— Bulletin wire reports

Rift continues between Trump and Europe — European leaders have long been alarmed that President Donald Trump’s words and Twitter messages could undo a trans-Atlantic alliance that had grown stronger over seven decades. They had clung to the hope that those ties would bear up under the strain. But during a security conference in Munich, the rift became open, angry and concrete, diplomats and analysts say. A senior German official, who asked not to be identified, said: “No one any longer believes that Trump cares about the views or interests of the allies. It’s broken.” The most immediate danger, diplomats and intelligence officials warned, is that the fissures risk being exploited by Russia and China.

Russian flag flies where ex-spy was poisoned — Two weeks before the anniversary of a nerve agent attack against a former Russian spy in Salisbury, England, someone unfurled a large Russian flag on the city’s cathedral overnight, in what residents took to be a mockery of the ordeal they suffered last year. It was not clear who climbed the scaffolding surrounding the building to put up the flag, which was removed Sunday morning. Authorities have not yet commented on the case. The attempted assassination of former Russian spy Sergei Skripal with a nerve agent on March 4, upended life in Salisbury for much of the past year and soured diplomatic relations between Russia and Britain.

Exiled Uighurs take fight with Beijing online — Many members of the Uighur ethnic group living in exile are worried that their relatives in China are locked in internment camps — or dead. So when China released a video last week to prove that a prominent Uighur musician had not died in custody as rumored, Uighurs around the world took to social media. “Now, we want to know, where are millions of #Uyghurs?” Dr. Murat Harri Uyghur, a doctor living in Finland, wrote on Twitter. He referred to reports that China is holding 1 million or more Uighurs, Kazakhs and members of other mostly Muslim Turkic minorities in internment camps in the far western Xinjiang region.

New Mormon temple invites curious Romans — Home to the Vatican, the pope and St. Peter’s Basilica, Rome is unchallenged in its claim to be the global center of the Roman Catholic Church. But the city also plays host to the largest mosque in Western Europe, the largest Jehovah’s Witness Kingdom Hall on the Continent and, as of this year, the biggest center in Europe belonging to the Church of Jesus Christ of Latter-day Saints. More than 50,000 people visited the temple during an extended open house before its formal dedication in March. After that, only church members in good standing will be able to enter, though everyone is welcome on the grounds, officials said.

China’s leaders want more babies — Facing a future demographic crisis and aging society, China’s leaders are desperately seeking to persuade couples to have more children. But bureaucrats don’t seem to have gotten the message, fining a couple in a recent widely publicized case for having a third child against the strict letter of the law. The move has sparked public outrage as people vent their anger at population control officials who are hungry for revenue and have long persecuted couples for violating the now-scrapped “one-child policy.” “The country is doing all it can to encourage childbirth but the local governments need money, so we end with this sort of madness,” a columnist and political commentator who writes under the name Lianpeng said on China’s Weibo microblogging service. “The low birthrate has everyone on edge, yet the local governments care only about collecting fees,” journalist Jin Wei wrote on her verified Weibo account. “I don’t know of any other nation that pulls its people in different directions like this.”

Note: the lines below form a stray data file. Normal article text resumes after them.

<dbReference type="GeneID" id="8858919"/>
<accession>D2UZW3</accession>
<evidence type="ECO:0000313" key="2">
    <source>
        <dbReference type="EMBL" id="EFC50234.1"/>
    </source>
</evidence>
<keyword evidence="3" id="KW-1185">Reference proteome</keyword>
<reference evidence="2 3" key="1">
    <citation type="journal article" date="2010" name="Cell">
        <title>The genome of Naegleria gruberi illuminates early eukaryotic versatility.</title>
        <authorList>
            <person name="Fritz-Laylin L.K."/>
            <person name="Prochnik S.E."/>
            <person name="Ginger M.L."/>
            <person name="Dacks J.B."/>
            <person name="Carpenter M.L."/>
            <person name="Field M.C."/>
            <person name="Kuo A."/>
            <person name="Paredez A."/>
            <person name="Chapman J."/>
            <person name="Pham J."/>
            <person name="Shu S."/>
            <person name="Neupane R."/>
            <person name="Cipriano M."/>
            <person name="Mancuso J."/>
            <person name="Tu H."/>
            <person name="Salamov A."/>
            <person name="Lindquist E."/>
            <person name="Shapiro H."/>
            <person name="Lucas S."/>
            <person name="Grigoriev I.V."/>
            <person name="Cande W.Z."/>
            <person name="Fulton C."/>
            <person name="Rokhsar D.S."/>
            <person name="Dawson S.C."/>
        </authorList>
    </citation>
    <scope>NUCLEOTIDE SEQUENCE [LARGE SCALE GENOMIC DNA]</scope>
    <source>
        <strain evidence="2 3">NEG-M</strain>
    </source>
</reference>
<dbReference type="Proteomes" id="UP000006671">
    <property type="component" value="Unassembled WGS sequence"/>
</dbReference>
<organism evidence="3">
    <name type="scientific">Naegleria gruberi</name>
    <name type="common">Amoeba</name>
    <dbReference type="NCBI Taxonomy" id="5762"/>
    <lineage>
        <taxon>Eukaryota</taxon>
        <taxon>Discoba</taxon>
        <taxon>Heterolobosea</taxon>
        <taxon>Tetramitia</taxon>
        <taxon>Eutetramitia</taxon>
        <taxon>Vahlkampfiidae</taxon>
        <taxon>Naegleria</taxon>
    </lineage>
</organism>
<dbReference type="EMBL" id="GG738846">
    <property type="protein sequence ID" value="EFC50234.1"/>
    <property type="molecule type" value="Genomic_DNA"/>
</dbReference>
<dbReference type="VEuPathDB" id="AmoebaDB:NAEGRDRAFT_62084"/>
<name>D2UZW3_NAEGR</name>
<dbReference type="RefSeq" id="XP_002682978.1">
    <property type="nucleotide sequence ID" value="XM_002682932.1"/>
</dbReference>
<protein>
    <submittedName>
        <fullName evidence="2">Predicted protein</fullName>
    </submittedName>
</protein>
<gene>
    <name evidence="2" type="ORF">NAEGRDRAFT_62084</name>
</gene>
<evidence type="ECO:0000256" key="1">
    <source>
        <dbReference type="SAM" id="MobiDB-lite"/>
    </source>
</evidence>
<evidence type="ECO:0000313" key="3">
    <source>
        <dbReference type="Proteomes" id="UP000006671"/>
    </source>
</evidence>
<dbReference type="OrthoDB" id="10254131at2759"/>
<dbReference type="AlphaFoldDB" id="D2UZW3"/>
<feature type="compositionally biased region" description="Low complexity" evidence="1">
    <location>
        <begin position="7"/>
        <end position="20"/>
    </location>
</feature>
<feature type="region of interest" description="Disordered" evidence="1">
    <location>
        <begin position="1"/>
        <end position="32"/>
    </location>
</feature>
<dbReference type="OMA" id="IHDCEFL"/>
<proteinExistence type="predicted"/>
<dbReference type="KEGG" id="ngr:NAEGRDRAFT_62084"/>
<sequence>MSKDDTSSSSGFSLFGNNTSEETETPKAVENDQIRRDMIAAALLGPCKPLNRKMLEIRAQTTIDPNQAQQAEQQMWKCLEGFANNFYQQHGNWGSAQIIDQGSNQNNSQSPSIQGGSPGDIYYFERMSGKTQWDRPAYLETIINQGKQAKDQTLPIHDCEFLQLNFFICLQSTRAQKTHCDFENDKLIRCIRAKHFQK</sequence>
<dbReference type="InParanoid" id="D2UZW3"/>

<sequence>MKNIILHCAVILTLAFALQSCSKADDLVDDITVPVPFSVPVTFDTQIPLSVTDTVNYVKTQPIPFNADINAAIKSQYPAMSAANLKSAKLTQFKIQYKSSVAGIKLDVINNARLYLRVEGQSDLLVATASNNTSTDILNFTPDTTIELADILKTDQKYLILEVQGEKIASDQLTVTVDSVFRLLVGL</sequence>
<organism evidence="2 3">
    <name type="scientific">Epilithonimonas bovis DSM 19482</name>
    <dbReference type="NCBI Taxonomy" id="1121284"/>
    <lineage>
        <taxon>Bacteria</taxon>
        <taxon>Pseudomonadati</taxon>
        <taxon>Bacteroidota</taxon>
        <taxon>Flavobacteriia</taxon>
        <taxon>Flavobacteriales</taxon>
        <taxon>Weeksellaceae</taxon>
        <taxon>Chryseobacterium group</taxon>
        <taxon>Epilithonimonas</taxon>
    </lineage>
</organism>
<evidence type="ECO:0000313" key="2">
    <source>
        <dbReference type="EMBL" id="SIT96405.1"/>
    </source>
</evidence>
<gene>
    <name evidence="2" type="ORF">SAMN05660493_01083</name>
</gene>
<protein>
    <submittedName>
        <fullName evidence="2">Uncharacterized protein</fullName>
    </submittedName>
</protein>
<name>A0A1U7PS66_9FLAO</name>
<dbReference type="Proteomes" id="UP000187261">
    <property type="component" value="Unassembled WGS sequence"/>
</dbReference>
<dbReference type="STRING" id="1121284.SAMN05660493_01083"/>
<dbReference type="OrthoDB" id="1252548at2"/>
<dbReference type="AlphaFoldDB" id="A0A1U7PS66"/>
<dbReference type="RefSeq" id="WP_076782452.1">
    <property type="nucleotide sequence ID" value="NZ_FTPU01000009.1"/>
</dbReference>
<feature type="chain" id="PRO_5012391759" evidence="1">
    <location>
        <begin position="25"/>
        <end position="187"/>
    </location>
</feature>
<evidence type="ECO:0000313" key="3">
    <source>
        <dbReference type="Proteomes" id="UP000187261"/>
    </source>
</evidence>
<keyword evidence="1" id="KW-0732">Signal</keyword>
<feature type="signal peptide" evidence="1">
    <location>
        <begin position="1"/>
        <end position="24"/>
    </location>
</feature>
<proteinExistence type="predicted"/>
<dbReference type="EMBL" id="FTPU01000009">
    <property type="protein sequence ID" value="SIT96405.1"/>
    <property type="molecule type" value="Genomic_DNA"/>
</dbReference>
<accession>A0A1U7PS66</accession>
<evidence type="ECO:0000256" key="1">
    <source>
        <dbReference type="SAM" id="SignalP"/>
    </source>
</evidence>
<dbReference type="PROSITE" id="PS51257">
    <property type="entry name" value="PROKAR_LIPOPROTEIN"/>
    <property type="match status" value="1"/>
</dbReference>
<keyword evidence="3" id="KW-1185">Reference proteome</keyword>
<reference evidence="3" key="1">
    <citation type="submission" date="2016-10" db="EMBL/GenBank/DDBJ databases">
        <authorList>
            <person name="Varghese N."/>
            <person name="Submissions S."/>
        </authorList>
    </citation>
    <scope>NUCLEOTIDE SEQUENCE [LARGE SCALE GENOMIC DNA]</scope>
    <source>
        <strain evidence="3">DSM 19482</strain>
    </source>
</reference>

School board may end transgender bathroom ban — For nearly four years, Gavin Grimm has been suing his former school district after it banned him from using the boys bathrooms in high school. Along the way, he’s became a national face for transgender rights. His case almost went to the U.S. Supreme Court. He graduated and moved to California but kept fighting. The school board in Virginia may finally be giving in, although not in court. It will hold a public hearing Tuesday to discuss the possibility of allowing transgender students to use restrooms that correspond with their gender identity. “I have fought this legal battle for the past four years because I want to make sure that other transgender students do not have to go through the same pain and humiliation that I did,” he said. The Gloucester County School Board’s meeting comes just months before a trial is set to begin over its current bathroom rules.

Florida student charged after not reciting pledge — A Florida student is facing misdemeanor charges after a confrontation with a teacher that began with his refusal to recite the Pledge of Allegiance and escalated into what officials described as disruptive behavior. The student, a sixth-grader at Lawton Chiles Middle Academy in Lakeland, Florida, refused to stand for the pledge, telling the teacher he thinks the flag and the national anthem are “racist” against black people, according to an affidavit. The teacher then had what appeared to be a contentious exchange with him. Ana Alvarez, who was substituting at the school, then called the district office because she did not want to keep dealing with the student, according to the statement. Officials said the situation escalated. The student yelled at the dean and a school resource officer who came to the classroom, accused them of being racist and repeatedly refused to leave the room. The student was later charged with disruption of a school facility and resisting an officer without violence. The 11-year-old was taken to a juvenile detention center and was suspended for three days after the Feb. 4 incident.

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